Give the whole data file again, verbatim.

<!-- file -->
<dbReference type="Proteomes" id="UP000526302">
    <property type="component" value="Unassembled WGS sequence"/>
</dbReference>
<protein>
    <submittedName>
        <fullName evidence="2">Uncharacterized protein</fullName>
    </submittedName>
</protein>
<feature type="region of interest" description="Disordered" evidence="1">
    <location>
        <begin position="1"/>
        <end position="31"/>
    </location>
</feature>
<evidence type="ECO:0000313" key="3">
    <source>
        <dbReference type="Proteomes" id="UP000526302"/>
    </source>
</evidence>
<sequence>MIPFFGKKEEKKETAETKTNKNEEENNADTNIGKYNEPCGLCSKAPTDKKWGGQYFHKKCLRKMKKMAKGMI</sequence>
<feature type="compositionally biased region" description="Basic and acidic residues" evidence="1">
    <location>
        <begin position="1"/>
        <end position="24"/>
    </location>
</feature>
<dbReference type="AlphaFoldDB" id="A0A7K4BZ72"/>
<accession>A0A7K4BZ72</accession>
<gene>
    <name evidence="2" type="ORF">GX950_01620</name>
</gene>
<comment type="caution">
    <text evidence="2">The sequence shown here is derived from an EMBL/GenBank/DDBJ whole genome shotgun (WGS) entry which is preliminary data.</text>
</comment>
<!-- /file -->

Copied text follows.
<dbReference type="Proteomes" id="UP000526302">
    <property type="component" value="Unassembled WGS sequence"/>
</dbReference>
<protein>
    <submittedName>
        <fullName evidence="2">Uncharacterized protein</fullName>
    </submittedName>
</protein>
<feature type="region of interest" description="Disordered" evidence="1">
    <location>
        <begin position="1"/>
        <end position="31"/>
    </location>
</feature>
<evidence type="ECO:0000313" key="3">
    <source>
        <dbReference type="Proteomes" id="UP000526302"/>
    </source>
</evidence>
<sequence>MIPFFGKKEEKKETAETKTNKNEEENNADTNIGKYNEPCGLCSKAPTDKKWGGQYFHKKCLRKMKKMAKGMI</sequence>
<feature type="compositionally biased region" description="Basic and acidic residues" evidence="1">
    <location>
        <begin position="1"/>
        <end position="24"/>
    </location>
</feature>
<dbReference type="AlphaFoldDB" id="A0A7K4BZ72"/>
<accession>A0A7K4BZ72</accession>
<gene>
    <name evidence="2" type="ORF">GX950_01620</name>
</gene>
<comment type="caution">
    <text evidence="2">The sequence shown here is derived from an EMBL/GenBank/DDBJ whole genome shotgun (WGS) entry which is preliminary data.</text>
</comment>